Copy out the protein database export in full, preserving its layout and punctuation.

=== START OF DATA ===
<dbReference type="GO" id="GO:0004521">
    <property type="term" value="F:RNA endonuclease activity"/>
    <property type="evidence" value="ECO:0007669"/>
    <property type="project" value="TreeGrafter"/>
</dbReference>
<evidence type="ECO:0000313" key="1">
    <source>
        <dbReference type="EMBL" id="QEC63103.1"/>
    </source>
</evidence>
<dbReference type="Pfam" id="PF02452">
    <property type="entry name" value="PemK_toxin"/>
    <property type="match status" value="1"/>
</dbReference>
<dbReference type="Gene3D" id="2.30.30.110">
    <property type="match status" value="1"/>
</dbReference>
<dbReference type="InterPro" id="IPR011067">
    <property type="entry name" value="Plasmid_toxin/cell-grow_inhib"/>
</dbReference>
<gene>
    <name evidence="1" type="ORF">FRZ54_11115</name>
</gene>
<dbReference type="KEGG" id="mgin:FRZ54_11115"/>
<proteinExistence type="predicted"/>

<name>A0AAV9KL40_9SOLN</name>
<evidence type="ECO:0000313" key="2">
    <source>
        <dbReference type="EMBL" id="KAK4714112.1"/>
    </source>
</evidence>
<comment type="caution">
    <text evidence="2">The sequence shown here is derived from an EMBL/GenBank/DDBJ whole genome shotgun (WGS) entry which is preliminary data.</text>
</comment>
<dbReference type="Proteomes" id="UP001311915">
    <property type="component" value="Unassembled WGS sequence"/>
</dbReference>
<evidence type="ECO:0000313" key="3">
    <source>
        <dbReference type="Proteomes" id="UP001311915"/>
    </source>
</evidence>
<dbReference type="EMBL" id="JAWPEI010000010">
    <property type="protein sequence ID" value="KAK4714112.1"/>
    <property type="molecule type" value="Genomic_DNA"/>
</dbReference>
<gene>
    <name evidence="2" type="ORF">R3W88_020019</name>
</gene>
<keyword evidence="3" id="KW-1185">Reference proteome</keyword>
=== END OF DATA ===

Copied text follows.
<dbReference type="GO" id="GO:0004521">
    <property type="term" value="F:RNA endonuclease activity"/>
    <property type="evidence" value="ECO:0007669"/>
    <property type="project" value="TreeGrafter"/>
</dbReference>
<evidence type="ECO:0000313" key="1">
    <source>
        <dbReference type="EMBL" id="QEC63103.1"/>
    </source>
</evidence>
<dbReference type="Pfam" id="PF02452">
    <property type="entry name" value="PemK_toxin"/>
    <property type="match status" value="1"/>
</dbReference>
<dbReference type="Gene3D" id="2.30.30.110">
    <property type="match status" value="1"/>
</dbReference>
<dbReference type="InterPro" id="IPR011067">
    <property type="entry name" value="Plasmid_toxin/cell-grow_inhib"/>
</dbReference>
<gene>
    <name evidence="1" type="ORF">FRZ54_11115</name>
</gene>
<dbReference type="KEGG" id="mgin:FRZ54_11115"/>
<proteinExistence type="predicted"/>

<name>A0AAV9KL40_9SOLN</name>
<evidence type="ECO:0000313" key="2">
    <source>
        <dbReference type="EMBL" id="KAK4714112.1"/>
    </source>
</evidence>
<comment type="caution">
    <text evidence="2">The sequence shown here is derived from an EMBL/GenBank/DDBJ whole genome shotgun (WGS) entry which is preliminary data.</text>
</comment>
<dbReference type="Proteomes" id="UP001311915">
    <property type="component" value="Unassembled WGS sequence"/>
</dbReference>
<evidence type="ECO:0000313" key="3">
    <source>
        <dbReference type="Proteomes" id="UP001311915"/>
    </source>
</evidence>
<dbReference type="EMBL" id="JAWPEI010000010">
    <property type="protein sequence ID" value="KAK4714112.1"/>
    <property type="molecule type" value="Genomic_DNA"/>
</dbReference>
<gene>
    <name evidence="2" type="ORF">R3W88_020019</name>
</gene>
<keyword evidence="3" id="KW-1185">Reference proteome</keyword>